by MICHELLE KONSTANTINOVSKY
Disclaimer: This information isn’t a substitute for professional medical advice, diagnosis, or treatment. You shouldn’t rely on this article for specific medical advice. If you have any questions or concerns, please talk to your doctor.
If you’ve been diagnosed with Herpes Simplex Virus type 1 (HSV-1) or Herpes Simplex Virus type 2 (HSV-2), your doctor might have prescribed you a medication called Valacyclovir. The medication can do a lot in terms of keeping symptoms under control and even preventing outbreaks and the risk of transmission. Here’s what you need to know about this effective medication.
What is Valacyclovir?
Maybe you’ve heard of valacyclovir by its brand name, Valtrex. This FDA-approved medication is used to treat cold sores and genital herpes that may arise in people with HSV-1 and/or HSV-2. The medication is also sometimes used to treat a different virus in the same family, herpes zoster (aka shingles). Valacyclovir comes in 500 mg and 1,000 mg tablets. Here’s why your doctor might prescribe the meds:
- To treat or stop an outbreak in its tracks. If you experience an outbreak of oral or genital herpes, valacyclovir can cut it short and reduce its severity. If you’ve experienced outbreaks in the past, you may know what they feel like just before they erupt — if you start to notice early signs of an outbreak, taking valacyclovir may stop the outbreak from happening altogether.
- To prevent an outbreak during a specific important time. Sometimes you know your body so well, you know what sets you up for an outbreak. And sometimes you really can’t take a risk with a potential outbreak. If you have herpes and you’re prepping for a major life event (think: honeymoon!), you probably don’t want a sudden unexpected outbreak to rain on your parade. This might merit taking valacyclovir as a preventive measure to suppress any potential outbreaks while you’re in prep mode. Some people with herpes also find that triggers like stress, lack of sleep, too much sunlight, etc. can set their virus off. If you have herpes and have been particularly stressed, sleep-deprived, or otherwise exposed to potential triggers, then your doctor may recommend taking valacyclovir as a preventative measure during that particular period of time. Sometimes taking the tablets for a week or two until the stressful scenario is over can reduce your chances of having an outbreak.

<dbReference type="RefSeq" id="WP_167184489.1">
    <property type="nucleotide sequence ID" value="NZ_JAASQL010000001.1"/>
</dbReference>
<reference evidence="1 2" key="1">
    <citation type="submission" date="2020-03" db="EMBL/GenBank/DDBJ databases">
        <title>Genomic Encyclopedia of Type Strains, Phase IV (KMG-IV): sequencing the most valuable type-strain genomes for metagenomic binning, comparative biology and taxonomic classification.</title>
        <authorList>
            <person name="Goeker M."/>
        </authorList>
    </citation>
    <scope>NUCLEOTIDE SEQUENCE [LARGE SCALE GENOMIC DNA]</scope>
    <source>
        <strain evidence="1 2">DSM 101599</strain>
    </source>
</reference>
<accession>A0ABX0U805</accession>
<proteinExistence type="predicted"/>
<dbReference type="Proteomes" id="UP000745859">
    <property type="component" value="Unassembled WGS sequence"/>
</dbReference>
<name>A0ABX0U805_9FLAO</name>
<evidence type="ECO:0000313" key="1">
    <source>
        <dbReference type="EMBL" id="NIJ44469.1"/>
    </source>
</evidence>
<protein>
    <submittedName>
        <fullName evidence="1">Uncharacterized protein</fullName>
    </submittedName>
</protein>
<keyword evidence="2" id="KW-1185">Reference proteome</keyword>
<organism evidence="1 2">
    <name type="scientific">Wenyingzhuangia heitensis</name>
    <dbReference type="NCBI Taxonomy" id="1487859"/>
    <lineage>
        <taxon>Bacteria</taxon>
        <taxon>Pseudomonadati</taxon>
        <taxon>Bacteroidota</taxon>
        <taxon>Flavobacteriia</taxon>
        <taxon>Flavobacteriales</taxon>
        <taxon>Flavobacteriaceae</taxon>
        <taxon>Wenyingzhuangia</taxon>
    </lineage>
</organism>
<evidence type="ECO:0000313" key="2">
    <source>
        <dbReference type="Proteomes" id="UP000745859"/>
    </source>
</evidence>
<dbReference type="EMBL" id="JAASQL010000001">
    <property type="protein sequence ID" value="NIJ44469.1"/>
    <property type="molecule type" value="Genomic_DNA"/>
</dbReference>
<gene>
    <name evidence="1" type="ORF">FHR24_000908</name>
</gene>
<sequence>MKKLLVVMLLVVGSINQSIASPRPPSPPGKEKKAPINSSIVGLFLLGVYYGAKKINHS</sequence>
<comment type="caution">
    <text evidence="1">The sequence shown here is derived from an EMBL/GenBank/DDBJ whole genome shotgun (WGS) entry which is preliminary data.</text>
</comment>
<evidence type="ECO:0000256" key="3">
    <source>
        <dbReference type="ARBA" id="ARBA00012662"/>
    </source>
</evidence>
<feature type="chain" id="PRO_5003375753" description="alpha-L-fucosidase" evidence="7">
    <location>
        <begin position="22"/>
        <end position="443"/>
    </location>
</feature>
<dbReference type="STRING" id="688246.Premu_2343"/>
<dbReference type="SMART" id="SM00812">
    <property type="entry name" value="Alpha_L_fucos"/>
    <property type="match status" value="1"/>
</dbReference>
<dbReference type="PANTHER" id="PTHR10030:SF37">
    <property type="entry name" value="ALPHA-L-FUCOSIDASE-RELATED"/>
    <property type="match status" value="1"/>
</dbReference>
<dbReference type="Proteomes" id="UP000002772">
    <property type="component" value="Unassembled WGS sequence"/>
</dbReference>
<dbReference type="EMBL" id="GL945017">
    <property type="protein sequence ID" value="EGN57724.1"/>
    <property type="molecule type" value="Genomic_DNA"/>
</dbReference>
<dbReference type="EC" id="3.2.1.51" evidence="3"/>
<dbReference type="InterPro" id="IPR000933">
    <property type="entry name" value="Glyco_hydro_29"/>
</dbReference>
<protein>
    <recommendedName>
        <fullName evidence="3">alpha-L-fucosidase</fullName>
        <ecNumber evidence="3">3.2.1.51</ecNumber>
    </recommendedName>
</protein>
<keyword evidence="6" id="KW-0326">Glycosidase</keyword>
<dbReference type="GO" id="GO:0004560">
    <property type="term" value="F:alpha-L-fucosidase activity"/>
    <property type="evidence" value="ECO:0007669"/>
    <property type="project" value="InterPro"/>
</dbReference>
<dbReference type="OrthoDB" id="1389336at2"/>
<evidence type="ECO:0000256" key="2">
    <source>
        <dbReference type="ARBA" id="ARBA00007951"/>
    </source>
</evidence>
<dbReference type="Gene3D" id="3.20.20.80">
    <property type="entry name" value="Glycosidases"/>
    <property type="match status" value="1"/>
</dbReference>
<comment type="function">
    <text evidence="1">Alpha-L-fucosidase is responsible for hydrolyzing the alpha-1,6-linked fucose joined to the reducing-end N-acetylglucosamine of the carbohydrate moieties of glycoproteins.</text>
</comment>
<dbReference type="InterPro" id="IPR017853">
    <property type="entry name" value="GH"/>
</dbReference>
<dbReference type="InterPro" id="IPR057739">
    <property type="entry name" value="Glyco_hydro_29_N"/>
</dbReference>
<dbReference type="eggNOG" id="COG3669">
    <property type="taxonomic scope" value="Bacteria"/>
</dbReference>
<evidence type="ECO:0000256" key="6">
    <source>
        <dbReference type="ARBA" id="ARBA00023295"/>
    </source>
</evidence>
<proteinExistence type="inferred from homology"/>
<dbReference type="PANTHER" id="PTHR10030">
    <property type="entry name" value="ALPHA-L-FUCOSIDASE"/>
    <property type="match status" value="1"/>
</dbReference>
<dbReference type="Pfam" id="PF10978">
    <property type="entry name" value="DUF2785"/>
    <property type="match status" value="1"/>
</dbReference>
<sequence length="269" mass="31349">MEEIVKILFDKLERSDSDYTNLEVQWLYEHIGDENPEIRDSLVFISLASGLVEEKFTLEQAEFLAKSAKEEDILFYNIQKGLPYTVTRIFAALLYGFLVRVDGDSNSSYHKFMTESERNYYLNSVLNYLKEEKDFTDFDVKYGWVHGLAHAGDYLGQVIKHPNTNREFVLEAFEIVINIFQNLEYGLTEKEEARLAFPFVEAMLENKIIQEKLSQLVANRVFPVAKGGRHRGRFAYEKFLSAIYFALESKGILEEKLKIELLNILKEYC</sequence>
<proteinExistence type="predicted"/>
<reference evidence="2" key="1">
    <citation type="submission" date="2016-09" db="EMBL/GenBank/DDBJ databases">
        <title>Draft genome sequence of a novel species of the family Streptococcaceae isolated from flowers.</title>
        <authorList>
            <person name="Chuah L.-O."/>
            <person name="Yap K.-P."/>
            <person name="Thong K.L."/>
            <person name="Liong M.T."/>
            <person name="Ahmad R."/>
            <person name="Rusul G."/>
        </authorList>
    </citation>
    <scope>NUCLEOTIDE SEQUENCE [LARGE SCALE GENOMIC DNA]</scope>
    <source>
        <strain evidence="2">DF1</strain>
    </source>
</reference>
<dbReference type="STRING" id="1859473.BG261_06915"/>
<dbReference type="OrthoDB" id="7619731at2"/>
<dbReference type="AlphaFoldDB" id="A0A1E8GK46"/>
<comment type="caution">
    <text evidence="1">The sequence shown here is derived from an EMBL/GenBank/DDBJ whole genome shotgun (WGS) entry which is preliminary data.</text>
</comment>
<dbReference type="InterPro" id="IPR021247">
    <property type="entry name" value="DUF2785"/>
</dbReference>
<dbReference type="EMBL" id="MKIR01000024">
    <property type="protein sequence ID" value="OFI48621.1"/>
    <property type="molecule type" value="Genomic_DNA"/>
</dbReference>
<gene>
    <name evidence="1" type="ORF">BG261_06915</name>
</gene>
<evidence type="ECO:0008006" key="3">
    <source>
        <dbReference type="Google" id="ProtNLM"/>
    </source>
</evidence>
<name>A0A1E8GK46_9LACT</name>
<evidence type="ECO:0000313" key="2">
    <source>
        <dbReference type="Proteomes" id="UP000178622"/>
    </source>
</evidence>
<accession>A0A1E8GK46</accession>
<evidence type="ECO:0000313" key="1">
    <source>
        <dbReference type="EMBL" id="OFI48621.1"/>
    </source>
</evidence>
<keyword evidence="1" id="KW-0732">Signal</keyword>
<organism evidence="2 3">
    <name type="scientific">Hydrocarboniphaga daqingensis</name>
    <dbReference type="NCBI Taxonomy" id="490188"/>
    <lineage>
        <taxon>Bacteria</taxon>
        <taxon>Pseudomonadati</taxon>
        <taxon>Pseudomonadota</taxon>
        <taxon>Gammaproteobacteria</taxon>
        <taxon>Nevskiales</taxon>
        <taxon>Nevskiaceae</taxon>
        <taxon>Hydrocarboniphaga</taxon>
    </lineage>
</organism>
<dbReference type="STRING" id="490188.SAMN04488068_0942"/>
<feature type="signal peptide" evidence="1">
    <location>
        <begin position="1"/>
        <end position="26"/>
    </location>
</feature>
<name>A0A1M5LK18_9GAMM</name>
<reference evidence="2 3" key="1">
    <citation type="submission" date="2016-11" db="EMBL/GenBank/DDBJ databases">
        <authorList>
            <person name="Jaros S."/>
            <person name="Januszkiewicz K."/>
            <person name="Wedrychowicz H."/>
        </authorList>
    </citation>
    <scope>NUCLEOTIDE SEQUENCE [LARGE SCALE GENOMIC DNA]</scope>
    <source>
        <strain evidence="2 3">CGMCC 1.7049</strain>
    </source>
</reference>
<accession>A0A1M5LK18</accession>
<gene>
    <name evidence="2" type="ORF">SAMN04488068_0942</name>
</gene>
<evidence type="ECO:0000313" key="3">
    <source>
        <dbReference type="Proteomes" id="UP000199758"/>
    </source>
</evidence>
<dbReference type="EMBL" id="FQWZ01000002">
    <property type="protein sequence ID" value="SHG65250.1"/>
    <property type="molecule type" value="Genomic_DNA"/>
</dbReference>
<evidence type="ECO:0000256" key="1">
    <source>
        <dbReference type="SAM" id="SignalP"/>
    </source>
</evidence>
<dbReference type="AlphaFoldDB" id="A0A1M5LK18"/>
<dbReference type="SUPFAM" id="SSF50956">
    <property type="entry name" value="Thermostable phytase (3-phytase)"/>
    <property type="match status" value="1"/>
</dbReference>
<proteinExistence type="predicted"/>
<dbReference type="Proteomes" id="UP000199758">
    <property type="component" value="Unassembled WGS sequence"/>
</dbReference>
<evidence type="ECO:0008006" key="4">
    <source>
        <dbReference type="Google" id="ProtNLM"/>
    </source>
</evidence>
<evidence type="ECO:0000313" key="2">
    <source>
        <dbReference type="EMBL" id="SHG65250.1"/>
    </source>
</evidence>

- To keep outbreaks at bay for an extended period. For some people, taking valacyclovir on a regular basis can prevent outbreaks altogether. So regardless if you have a big event coming up or have been under extra stress, a daily dose could reduce the potential for an outbreak.
- To prevent spreading the virus. Valacyclovir doesn’t just prevent outbreaks; it also helps reduce the risk of spreading genital herpes to uninfected people. The thing about herpes is that it can be spread from person to person even when symptoms aren’t present — taking meds can significantly cut the risk of shedding the virus and spreading it to someone else.
How was Valacyclovir Developed?
The first highly effective medication to treat herpes was acyclovir, which targeted the virus’s DNA. One serious limitation of the medication, however, was that it wasn’t well absorbed in the intestines — in fact, only 20% of it could be used by the body. Scientists overcame this issue by creating something called a “prodrug” of acyclovir, meaning an inactive compound that is metabolized in the body to produce acyclovir. Enter valacyclovir. This drug is made by slightly modifying the acyclovir molecule, and once it is absorbed in the body, it gets converted to acyclovir and attacks the herpes DNA. The advancement was a big deal: when taken twice a day — or even once! — valacyclovir works better than 3–5 daily doses of acyclovir.
How Do I Take Valacyclovir?
Your doctor will explain your dosing and directions. Since different people take valacyclovir for different reasons, treatment plans may vary. But in the case of oral herpes (HSV-1), a typical way to use valacyclovir to stop an outbreak is to take two 1,000 mg tablets at the first sign of trouble, followed by two more 1,000 mg tablets 12 hours later.
The way you take your medication, the dose, and the schedule all depend on your specific needs and whether you’re treating cold sores or genital herpes. Your doctor will help you figure out a plan that works for you and gets you back to living life to the fullest.